SAN FRANCISCO — The founder of a ramshackle Oakland artists' colony where dozens of people burned to death saw himself as a kind of guru and loved to surround himself with followers but showed chilling disregard for their well-being, according to relatives, neighbors and other acquaintances.
Derick Ion Almena, 46, leased and operated the cluttered warehouse where a blaze erupted Friday night during a dance party, leaving at least 36 people dead in the nation's most lethal building fire in over a decade.
Neighbors and occupants of the building said he had illegally carved it into rented living and studio space for artists, calling it the Satya Yuga collective. On Monday, prosecutors watched over the scene to preserve evidence as bodies were pulled from the blackened ruins. The cause of the fire is under investigation and no one has been charged.
Acquaintances painted a devastating portrait of Almena and his longtime partner, Micah Allison.
"Honestly, I don't think he is capable of feeling any kind of remorse or guilt," said Allison's father, Michael Allison of Portland, Oregon. "I've never seen him ever really care about anyone else."
He described the couple as users of methamphetamine, heroin and crack and said their three young children were taken away from them by social service authorities for several months beginning last year. The youngsters were found hungry, infected with lice and ill-clothed, he said.
Michael Allison recalled Almena and Micah once bowling over with laughter when they told of a fire-breather accidentally setting himself on fire at one of their many parties at the building, which was widely known as the Ghost Ship.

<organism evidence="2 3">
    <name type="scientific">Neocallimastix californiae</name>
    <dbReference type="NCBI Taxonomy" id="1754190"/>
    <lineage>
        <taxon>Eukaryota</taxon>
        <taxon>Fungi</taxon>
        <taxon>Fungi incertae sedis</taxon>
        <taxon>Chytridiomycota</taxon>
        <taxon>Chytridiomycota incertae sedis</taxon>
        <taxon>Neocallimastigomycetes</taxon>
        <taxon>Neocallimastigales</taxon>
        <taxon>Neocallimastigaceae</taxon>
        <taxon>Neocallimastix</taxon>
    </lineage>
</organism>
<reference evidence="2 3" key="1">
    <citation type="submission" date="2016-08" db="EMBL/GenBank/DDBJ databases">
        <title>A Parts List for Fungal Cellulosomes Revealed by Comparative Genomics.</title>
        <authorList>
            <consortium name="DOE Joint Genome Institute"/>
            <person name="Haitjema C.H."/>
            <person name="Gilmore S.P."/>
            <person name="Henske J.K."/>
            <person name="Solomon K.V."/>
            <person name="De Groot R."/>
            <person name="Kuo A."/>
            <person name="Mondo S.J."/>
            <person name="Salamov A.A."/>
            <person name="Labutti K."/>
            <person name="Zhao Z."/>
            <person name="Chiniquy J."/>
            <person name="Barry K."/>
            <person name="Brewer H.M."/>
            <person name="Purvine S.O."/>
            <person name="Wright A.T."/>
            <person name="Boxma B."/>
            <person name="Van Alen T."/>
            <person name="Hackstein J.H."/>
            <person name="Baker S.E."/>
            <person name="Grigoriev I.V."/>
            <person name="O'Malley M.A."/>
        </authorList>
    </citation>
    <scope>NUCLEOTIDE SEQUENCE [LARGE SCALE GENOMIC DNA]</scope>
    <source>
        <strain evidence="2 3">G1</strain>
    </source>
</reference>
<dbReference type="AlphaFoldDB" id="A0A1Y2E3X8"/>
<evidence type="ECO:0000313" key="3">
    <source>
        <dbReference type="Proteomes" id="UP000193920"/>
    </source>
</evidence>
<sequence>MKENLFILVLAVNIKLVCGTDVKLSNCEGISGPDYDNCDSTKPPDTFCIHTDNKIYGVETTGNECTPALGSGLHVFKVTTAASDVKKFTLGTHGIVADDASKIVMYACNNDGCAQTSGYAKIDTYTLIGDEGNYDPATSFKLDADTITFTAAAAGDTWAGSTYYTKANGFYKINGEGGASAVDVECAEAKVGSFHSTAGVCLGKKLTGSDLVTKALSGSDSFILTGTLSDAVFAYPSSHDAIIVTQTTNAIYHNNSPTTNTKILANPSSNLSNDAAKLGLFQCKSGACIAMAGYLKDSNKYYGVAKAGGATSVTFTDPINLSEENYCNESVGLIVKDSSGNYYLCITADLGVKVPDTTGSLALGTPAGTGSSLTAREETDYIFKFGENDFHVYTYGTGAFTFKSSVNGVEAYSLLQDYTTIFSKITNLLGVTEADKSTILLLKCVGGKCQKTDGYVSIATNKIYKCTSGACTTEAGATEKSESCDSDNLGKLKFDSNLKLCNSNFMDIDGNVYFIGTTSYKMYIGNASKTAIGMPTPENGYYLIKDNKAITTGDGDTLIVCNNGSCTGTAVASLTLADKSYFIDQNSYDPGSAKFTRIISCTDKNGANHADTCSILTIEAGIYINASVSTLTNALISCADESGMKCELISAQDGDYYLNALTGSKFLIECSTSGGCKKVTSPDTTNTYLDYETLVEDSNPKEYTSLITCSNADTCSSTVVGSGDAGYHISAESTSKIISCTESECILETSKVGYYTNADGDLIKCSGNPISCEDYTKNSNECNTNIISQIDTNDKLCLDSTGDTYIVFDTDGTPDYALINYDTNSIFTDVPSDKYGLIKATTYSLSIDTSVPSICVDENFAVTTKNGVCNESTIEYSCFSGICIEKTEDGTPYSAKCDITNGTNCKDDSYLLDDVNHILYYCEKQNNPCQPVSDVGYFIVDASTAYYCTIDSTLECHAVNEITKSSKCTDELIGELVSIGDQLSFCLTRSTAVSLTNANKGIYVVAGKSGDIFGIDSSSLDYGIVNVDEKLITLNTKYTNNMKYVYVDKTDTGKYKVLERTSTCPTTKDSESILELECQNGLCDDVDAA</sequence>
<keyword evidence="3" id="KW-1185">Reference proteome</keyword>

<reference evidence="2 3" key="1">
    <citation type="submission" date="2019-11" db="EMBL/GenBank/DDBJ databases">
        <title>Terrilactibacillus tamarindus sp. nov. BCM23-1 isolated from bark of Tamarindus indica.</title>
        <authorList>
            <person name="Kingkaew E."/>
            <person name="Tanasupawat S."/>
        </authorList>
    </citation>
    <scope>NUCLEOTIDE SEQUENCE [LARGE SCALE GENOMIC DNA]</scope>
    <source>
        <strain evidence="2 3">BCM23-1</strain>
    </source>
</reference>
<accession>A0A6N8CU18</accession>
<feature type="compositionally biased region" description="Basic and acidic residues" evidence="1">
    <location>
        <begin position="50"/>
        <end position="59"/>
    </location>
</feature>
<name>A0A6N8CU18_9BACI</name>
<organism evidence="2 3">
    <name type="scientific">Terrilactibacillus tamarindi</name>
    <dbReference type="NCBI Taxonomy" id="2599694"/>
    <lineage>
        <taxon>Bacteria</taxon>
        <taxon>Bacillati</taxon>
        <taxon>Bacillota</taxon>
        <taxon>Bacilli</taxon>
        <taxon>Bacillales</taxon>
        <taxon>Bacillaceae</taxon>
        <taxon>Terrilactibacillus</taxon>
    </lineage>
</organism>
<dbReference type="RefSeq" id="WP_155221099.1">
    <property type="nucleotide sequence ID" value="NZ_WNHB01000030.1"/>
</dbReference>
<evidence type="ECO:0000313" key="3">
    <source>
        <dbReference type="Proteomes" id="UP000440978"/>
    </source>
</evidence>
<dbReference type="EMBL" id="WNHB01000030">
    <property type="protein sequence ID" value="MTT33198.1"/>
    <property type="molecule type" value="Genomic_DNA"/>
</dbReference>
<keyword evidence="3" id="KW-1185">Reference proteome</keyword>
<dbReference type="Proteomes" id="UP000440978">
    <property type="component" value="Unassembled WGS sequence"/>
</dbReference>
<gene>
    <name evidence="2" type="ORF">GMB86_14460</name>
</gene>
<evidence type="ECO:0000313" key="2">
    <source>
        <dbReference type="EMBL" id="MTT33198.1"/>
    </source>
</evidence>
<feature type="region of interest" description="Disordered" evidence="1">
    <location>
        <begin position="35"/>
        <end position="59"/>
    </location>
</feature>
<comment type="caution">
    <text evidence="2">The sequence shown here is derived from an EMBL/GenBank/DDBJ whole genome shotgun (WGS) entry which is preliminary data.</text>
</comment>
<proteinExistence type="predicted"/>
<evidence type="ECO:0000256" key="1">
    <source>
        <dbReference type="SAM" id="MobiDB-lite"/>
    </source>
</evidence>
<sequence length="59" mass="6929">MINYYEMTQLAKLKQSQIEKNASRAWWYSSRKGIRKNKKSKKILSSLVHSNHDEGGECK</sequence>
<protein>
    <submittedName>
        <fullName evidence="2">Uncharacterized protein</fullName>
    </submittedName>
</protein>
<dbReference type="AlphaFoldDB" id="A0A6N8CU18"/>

Almena "surrounds himself with people who are going to treat him like he's some sort of guru," said Danielle Boudreaux, who said she was a friend of the couple for eight years. "He enjoyed having minions around to do his tasks for him and help build this great — he thinks he's building this artistic empire."
Late Sunday, San Francisco's KGO-TV reached him for comment at a hotel and asked his thoughts on those killed in the fire.
"They're my children. They're my friends, they're my family, they're my loves, they're my future. What else do I have to say?" Almena said and walked away.
In a Facebook post hours after the fire, he made no mention of the deaths. "Everything I worked so hard for is gone," he wrote then, while noting that his partner and their children had been safe at a hotel during the blaze.
Survivors recounted having to struggle to escape the burning warehouse, where many of the victims were on a makeshift second floor served by a rickety staircase of wooden pallets. Visitors described the structure as a warren of scrap wood, sofas, old pianos and electrical cables, with only two exits.
Investigators have declined to say whether they believe whether Almena or the building's owner bear any responsibility for the blaze.
Oakland building inspectors had opened an investigation into the warehouse last month. Acquaintances and local authorities described repeatedly confronting Almena about what they saw as unsafe and unsanitary conditions for his children and others living there.
Noel Gallo, a city councilman living a block from the warehouse, said Almena essentially told authorities to "mind their own business."
"He had an attitude," Gallo said. "A big attitude."
Almena is on probation until 2019 after pleading no contest to a misdemeanor charge of receiving stolen property. A former landlord accused him of stealing her Airstream trailer.